Ghana vs. USA: 6 Observations from Group G Clash

John D. Halloran@JohnDHalloranContributor IIJune 17, 2014

Ghana vs. USA: 6 Observations from Group G Clash

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    The United States men's national team defeated Ghana 2-1 on Monday night in its opening game of the 2014 World Cup on the strength of goals from Clint Dempsey and John Anthony Brooks.

    After going up 1-0 in the first minute of play on Dempsey's strike, the Americans conceded an equalizer in the 82nd minute. Then, in a thrilling finish, the U.S. found the winner in the 86th minute on a header from Brooks.

    Here are six things we learned from the match.

Clint Dempsey's Goal Was Individual Brilliance

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    There isn't much to say about Dempsey's opening goal against Ghana, other than it was simply brilliant. After receiving the ball outside the Ghanaian box, Dempsey beat a defender and then, before help arrived, calmly slotted home a beautiful left-footed finish only 31 seconds into the match.

Jermaine Jones Got Away with One

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    Just before the half, the fears of many USMNT fans nearly came true when Jermaine Jones kicked out at Sulley Muntari.

    The infraction was apparently not seen by the center official, and Jones did not receive so much as a yellow card. It could have been much, much worse.

    To be fair, Jones had a good game covering loads of ground and putting in a great effort overall. However, those small moments of unreliability have popped up before in Jones. Going forward, he needs to stay in control for the good of the team.

Jozy Altidore's Hold-Up Play Was Missed

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    When Jozy Altidore was in his scoring slump, many continued to praise his hold-up play—which at many times was excellent. However, some fans, wanting to see goals, rarely recognized and sometimes even mocked those who praised Altidore for his "hold-up" play.

    It was evident on Monday night, once Jozy was forced to leave the match, how valuable his play really is to the U.S. When he left the game in the first half, the man many fans clamored to replace him up top, Aron Johannsson, was put into the lineup.

    And while Johannsson is no doubt a skilled and extremely technical player, he simply couldn't provide the physical presence up top that the U.S. needed to transition out of the defensive third. This was especially obvious through most of the second half when the U.S. were pinned back deep in their own end for long stretches.

The Defensive Effort Was Fantastic

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    While the U.S. did concede a late equalizer, no one could question their effort during the game. The defense played well for most of the 90 minutes and the midfield (especially Jones, Kyle Beckerman and Alejandro Bedoya) worked extremely hard to cover nearly every blade of grass on the field.

    Matt Besler was having a great game before coming off with an injury, Geoff Cameron was solid and DaMarcus Beasley, while tested repeatedly, also made a number of important plays.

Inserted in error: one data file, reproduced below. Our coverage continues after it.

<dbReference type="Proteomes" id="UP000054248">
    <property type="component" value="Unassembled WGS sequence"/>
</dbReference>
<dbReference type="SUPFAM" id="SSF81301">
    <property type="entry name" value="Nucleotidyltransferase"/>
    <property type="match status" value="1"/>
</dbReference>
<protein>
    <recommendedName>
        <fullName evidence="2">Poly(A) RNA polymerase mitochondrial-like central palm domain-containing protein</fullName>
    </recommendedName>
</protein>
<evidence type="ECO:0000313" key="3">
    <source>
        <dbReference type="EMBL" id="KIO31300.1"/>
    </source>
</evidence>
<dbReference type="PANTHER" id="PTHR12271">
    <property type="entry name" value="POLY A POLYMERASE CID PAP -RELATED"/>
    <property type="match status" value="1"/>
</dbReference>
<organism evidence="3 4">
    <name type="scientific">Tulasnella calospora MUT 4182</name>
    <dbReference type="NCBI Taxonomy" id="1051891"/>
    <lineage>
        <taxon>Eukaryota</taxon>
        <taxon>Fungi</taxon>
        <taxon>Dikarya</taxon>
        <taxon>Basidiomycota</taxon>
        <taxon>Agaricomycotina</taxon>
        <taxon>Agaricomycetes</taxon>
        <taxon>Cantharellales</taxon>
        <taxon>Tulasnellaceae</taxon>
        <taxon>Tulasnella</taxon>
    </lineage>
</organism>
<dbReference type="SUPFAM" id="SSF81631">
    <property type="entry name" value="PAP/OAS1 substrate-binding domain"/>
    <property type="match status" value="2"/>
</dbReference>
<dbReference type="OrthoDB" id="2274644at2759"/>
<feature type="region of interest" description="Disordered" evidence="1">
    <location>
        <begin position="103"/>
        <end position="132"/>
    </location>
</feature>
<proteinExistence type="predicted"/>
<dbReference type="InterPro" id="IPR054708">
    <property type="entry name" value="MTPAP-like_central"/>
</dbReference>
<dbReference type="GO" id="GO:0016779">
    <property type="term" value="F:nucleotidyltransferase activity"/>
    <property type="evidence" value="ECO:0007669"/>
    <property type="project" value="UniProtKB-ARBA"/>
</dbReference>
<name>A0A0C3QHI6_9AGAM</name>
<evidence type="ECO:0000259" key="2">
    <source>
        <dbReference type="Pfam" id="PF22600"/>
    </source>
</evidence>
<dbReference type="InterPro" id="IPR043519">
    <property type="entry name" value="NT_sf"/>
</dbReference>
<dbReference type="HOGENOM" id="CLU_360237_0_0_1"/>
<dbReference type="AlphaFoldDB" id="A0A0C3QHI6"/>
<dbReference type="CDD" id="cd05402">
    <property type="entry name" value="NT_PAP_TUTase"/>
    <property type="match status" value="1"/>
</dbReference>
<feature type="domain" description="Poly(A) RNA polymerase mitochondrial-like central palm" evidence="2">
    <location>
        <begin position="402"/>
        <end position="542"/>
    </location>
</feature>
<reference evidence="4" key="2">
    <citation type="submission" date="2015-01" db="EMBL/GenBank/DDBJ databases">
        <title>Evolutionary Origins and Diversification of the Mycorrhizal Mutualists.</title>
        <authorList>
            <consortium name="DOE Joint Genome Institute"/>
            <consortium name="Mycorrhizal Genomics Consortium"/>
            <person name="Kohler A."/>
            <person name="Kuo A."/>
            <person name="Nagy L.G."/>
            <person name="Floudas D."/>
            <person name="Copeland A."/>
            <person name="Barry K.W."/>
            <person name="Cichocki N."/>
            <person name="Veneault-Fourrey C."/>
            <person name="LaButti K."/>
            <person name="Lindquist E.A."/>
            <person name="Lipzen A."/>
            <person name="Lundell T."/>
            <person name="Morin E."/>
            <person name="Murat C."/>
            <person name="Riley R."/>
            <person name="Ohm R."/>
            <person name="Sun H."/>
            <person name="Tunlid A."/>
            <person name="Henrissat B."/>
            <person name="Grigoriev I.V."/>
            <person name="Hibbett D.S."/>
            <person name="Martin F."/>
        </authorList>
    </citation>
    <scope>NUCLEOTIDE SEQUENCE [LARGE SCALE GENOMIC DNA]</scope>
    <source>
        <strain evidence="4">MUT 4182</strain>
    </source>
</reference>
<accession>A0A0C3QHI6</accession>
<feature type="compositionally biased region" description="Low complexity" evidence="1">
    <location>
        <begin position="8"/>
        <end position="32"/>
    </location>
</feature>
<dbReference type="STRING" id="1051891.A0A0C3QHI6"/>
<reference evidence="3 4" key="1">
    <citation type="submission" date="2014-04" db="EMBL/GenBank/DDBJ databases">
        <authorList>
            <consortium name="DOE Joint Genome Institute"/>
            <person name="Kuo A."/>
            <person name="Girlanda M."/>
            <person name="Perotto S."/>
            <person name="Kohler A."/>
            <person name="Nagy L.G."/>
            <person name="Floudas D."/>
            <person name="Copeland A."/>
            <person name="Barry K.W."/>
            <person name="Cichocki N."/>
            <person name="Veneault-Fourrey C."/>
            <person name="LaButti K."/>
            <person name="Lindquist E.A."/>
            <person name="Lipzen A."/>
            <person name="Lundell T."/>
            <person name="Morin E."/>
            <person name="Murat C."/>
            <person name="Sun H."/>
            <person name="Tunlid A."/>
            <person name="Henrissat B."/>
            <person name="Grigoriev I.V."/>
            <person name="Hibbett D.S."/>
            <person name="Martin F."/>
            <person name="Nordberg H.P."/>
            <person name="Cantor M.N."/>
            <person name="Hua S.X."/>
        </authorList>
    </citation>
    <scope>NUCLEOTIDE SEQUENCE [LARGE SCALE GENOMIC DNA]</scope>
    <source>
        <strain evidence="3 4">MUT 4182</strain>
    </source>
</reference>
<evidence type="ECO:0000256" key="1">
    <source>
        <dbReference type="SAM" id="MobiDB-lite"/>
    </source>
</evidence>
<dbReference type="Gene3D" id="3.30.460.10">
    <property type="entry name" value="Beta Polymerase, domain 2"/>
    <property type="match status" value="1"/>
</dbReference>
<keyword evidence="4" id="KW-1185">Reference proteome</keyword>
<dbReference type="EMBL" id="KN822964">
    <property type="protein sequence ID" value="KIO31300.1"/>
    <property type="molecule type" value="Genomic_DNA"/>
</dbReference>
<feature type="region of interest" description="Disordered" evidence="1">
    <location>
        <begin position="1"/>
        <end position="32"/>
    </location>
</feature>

What an Appearance for John Anthony Brooks

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    Back in March, after a disastrous performance against Ukraine, few would have predicted that John Anthony Brooks would have even made the World Cup roster, let alone play the hero in the team's opening match against an opponent that knocked it out of the World Cup two times in a row.

    Coming into the game for an injured Besler, Brooks did have one particularly shaky moment in the 51st minute when an awful clearance almost gifted Ghana an equalizer, but he worked his way into the match, providing a number of vital clearances, and then went on to score the game-winning goal deep into the second half.

    The game was Brooks' first appearance for the United States in an official FIFA tournament, and he played the hero role perfectly.

Did Jurgen Klinsmann Get It Right?

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    United States head coach Jurgen Klinsmann can be given credit for a number of positives in his tenure as head coach, but one has to wonder whether he got it right on Monday.

    His tactics (especially finding a way to get Beckerman, Jones and Bradley onto the field in a cohesive and effective scheme) seemed solid until Altidore was forced to leave the match, at which point it appeared he changed the U.S. into a 4-4-2. From that point on, the U.S. struggled to hold possession of the ball or generate any sort of transition in the middle third of the field.

    The fact that three separate players also were forced to leave the game with apparent muscle pulls left much to question as well. Klinsmann pushed fitness in the U.S.' World Cup preparation, but perhaps he overdid it, as Besler, Altidore and Bedoya all had to be pulled from the match due to non-contact injuries.

    It certainly could have been bad luck, and it's tough to be hard on Klinsmann considering the U.S. got a result, but the injuries forced the U.S. into early substitutions, and the team went into a defensive shell far too early. The Ghanaians clearly dominated possession in the second half, and the U.S. were forced to ride their luck as Ghana missed shot after shot.

    American fans should feel good after seeing their team finally defeat the Black Stars, but in the sober light of the morning, they'll still have to admit they did get a bit lucky.

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